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Here is a line, "The optimal output in OT need not be the ideal candidate in the sense of complying with all the constraints." (quoted from Roca and Johnson (1999:656). I really feel confused about this sentence. Can you give any examples?

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    In OT constraints may be violated. The sentence “he don’t know” would get a parse — the best one given the input. The criterion might be the number of violated constraints (this is a simplification, in reality the constraints would be weighted, but the basic idea should be clear). – Atamiri Jun 19 '20 at 9:48
  • @Atamiri but in what sense is he don't know the optimal output? – rchivers Jun 19 '20 at 10:42
  • @rchivers It violates only one constraint. – Atamiri Jun 19 '20 at 11:44
  • @Atamiri sure, but he doesn't know doesn't violate any constraints at all, so you must be saying that that is not a possible output. I can't see why that would be the case, but maybe I shouldn't expect to without looking into the details of this theory. – rchivers Jun 19 '20 at 12:57
  • Thank you for your reply! – ronghe Jun 19 '20 at 14:31
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They are explaining how the optimal candidate isn't necessarily a 'perfect' candidate, as it will likely still not comply with some of the constraints. But what makes the optimal candidate optimal is not that it violates NO constraints, but violates the LEAST NUMBER OF constraints -- also accounting for constraint ranking, e.g. in a hypothetical example where we have only two candidates, with one violating the highest rannked constraint, and one violating the lowest ranked constraint, the one violating the lowest ranked constraint is the optimal candidate.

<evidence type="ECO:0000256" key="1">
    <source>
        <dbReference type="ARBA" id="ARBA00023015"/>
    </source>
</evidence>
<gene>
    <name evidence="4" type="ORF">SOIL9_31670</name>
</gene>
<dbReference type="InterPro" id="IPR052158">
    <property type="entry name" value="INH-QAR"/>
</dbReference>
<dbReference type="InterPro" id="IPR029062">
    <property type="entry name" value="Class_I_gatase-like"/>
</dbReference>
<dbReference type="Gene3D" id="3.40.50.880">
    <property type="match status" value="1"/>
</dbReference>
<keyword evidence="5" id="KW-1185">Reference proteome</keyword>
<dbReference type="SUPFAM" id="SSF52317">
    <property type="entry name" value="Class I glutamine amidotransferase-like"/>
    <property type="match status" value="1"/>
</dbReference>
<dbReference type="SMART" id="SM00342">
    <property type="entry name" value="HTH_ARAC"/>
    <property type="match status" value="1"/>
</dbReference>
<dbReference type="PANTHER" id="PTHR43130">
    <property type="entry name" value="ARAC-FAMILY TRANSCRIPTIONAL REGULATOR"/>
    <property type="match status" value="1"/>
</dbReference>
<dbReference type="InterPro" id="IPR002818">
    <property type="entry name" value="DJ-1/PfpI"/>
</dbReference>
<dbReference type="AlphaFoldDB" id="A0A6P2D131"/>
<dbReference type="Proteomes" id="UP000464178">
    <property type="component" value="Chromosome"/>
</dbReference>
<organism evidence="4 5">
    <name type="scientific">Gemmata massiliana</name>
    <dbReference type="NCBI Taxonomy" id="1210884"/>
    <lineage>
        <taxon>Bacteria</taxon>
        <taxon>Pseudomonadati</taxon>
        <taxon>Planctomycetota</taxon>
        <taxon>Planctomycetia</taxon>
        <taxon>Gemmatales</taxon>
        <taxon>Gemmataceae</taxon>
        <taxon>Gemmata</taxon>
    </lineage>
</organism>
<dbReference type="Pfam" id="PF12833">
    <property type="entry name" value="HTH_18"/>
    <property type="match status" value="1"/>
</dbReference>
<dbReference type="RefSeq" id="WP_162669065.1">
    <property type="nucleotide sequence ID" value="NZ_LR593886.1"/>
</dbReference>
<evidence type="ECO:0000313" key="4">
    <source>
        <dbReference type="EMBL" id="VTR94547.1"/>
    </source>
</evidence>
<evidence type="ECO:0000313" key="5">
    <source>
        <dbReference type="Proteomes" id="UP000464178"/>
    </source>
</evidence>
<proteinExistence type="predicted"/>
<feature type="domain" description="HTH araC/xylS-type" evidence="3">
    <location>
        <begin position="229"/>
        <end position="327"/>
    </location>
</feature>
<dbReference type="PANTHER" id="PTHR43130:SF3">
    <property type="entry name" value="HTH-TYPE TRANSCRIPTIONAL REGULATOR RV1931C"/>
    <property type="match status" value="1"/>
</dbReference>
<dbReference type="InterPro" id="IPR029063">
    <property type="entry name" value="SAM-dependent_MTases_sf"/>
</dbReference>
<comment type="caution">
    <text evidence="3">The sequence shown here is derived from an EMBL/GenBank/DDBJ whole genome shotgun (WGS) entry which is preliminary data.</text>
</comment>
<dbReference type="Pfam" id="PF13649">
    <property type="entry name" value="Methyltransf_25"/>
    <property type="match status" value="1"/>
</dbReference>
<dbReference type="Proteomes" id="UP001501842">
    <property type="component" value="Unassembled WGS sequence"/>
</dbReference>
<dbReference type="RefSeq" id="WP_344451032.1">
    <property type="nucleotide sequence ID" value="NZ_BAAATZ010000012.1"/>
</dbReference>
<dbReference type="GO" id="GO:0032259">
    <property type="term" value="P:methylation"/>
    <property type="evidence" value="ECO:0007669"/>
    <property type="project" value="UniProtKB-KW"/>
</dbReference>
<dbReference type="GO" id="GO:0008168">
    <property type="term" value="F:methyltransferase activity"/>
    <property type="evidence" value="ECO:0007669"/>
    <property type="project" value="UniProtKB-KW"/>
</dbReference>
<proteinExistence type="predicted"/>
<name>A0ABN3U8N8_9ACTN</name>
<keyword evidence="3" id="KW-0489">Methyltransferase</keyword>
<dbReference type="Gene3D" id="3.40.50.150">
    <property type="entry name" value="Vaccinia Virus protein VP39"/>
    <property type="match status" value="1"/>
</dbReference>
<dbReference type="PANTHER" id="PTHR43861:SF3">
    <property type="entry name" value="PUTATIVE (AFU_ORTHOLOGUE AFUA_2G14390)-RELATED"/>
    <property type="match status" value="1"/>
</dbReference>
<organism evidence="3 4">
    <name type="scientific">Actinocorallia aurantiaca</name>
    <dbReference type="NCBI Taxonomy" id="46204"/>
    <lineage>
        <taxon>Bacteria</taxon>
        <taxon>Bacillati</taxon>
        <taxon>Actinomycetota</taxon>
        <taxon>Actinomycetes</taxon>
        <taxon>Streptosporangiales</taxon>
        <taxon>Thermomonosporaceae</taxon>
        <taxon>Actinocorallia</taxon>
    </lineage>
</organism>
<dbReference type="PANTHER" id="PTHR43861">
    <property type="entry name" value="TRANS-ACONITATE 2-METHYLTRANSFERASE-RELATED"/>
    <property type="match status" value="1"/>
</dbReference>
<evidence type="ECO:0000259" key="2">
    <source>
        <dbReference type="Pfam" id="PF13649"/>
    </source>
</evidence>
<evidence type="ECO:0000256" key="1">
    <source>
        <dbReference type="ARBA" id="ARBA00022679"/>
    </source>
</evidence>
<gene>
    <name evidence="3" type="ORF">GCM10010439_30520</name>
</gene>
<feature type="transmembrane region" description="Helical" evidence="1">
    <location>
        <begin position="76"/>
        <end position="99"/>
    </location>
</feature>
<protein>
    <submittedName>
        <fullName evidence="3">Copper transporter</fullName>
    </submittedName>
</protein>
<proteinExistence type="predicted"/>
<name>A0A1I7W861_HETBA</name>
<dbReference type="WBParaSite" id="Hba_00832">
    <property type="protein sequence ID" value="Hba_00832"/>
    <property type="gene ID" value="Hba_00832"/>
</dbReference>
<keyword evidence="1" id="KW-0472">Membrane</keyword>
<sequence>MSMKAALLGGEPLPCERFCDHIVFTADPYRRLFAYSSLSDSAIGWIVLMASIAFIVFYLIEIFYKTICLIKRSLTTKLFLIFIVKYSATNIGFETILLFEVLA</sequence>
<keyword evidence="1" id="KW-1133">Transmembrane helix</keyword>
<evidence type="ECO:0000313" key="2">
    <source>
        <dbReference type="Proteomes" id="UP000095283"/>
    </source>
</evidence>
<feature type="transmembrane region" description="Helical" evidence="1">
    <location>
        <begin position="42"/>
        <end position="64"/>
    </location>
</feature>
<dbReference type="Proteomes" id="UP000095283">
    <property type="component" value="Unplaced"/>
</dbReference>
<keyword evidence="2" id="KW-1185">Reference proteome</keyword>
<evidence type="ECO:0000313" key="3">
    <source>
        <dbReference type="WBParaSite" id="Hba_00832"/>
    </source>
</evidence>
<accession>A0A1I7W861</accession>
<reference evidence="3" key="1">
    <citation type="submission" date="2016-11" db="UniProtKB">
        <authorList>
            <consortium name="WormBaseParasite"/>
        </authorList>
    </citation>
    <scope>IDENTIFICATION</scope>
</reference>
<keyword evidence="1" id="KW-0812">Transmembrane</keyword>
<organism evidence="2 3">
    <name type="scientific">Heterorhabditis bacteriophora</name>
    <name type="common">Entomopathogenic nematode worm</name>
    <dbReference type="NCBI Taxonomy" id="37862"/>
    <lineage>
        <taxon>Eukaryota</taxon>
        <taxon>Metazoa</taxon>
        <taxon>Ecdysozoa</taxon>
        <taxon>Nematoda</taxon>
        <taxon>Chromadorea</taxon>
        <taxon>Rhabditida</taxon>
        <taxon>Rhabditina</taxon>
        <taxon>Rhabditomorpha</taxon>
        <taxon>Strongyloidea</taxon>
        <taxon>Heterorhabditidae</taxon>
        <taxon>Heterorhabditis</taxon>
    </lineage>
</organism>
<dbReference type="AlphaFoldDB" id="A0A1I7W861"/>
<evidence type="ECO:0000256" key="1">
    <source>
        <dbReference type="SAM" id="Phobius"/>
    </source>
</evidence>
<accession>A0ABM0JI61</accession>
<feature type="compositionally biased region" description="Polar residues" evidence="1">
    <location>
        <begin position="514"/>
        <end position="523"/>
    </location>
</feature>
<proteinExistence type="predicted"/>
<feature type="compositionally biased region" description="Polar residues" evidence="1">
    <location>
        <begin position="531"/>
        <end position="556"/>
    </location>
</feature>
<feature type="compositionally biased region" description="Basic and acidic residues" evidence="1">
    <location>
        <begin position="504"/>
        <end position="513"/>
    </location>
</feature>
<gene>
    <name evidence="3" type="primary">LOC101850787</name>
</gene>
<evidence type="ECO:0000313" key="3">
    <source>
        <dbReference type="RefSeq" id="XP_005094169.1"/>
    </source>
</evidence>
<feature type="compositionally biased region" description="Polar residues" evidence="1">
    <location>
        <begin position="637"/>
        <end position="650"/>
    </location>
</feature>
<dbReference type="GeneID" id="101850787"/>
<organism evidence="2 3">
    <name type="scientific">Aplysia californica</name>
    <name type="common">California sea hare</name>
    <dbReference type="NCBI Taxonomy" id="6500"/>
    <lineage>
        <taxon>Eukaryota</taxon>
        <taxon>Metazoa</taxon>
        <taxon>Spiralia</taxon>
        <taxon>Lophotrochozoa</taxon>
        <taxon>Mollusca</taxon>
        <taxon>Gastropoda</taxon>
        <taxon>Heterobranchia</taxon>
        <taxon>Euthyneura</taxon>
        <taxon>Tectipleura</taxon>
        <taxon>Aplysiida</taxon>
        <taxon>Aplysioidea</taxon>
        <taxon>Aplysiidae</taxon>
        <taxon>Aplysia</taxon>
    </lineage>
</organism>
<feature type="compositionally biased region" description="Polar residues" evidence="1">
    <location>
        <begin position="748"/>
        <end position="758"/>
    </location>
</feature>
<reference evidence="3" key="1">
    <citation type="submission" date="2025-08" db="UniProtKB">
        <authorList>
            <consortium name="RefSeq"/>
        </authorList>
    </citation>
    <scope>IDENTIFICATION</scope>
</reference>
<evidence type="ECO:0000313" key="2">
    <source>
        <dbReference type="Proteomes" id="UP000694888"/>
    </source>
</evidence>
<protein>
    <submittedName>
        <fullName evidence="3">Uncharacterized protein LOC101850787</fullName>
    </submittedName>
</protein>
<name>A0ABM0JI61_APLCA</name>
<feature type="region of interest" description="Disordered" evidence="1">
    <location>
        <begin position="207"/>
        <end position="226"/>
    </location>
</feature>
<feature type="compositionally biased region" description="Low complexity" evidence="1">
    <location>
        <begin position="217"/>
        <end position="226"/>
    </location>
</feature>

I find the Wikipedia article gives a fairly good overview of this: https://en.wikipedia.org/wiki/Optimality_Theory

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  • Thank you for your reply! – ronghe Jun 19 '20 at 14:31
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In phonology, one problem with demonstrating this is that there is little agreement on what is in the universal set of constraints. It is widely assume that there is some scheme of segment-penalizations where every occurrence of a segment receives a star, and that is why every segment can in principle be deleted in some language. If every representation satisfied the constraint *Segment (for all segments) then every segment in all languages would delete and we would stop talking. If you interleave constraints that demand that you keep every segment, and if you state a logical priority between the two kinds of constraints, then violation of one of the constraint types in a segment is "less important" than satisfaction of the other constraint type for that segment. We could reduce the theory to saying that UG supplies the constraints "*p, *b, *m, Max-p, Max-b, Max-m". In that ordering, all of p,b,m would delete (satisfying the segment-prohibition constraints, but violating the segment-retention constraints) -- every outcome violates at least one constraint, a constraint that is less important that "the other" constraint that it satisfies. Whatever order you put those constraints in, any outcome violates some constraint.

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